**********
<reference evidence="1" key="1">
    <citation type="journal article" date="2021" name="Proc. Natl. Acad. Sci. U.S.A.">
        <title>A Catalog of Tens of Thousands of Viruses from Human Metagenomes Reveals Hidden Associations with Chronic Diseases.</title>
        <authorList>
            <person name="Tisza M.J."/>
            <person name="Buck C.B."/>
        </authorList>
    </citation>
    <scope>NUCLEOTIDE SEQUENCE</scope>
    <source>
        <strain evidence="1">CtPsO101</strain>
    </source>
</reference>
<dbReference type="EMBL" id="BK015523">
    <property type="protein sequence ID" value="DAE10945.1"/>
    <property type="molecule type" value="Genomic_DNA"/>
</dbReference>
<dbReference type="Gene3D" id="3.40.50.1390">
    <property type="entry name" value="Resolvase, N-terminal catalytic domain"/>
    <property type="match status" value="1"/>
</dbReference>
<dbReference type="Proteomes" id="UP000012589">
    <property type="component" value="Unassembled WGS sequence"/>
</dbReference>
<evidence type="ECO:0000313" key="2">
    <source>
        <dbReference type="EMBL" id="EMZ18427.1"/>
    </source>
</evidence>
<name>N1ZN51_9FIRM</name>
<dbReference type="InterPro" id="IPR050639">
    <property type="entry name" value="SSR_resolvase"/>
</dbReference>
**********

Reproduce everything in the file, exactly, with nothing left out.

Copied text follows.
<reference evidence="1" key="1">
    <citation type="journal article" date="2021" name="Proc. Natl. Acad. Sci. U.S.A.">
        <title>A Catalog of Tens of Thousands of Viruses from Human Metagenomes Reveals Hidden Associations with Chronic Diseases.</title>
        <authorList>
            <person name="Tisza M.J."/>
            <person name="Buck C.B."/>
        </authorList>
    </citation>
    <scope>NUCLEOTIDE SEQUENCE</scope>
    <source>
        <strain evidence="1">CtPsO101</strain>
    </source>
</reference>
<dbReference type="EMBL" id="BK015523">
    <property type="protein sequence ID" value="DAE10945.1"/>
    <property type="molecule type" value="Genomic_DNA"/>
</dbReference>
<dbReference type="Gene3D" id="3.40.50.1390">
    <property type="entry name" value="Resolvase, N-terminal catalytic domain"/>
    <property type="match status" value="1"/>
</dbReference>
<dbReference type="Proteomes" id="UP000012589">
    <property type="component" value="Unassembled WGS sequence"/>
</dbReference>
<evidence type="ECO:0000313" key="2">
    <source>
        <dbReference type="EMBL" id="EMZ18427.1"/>
    </source>
</evidence>
<name>N1ZN51_9FIRM</name>
<dbReference type="InterPro" id="IPR050639">
    <property type="entry name" value="SSR_resolvase"/>
</dbReference>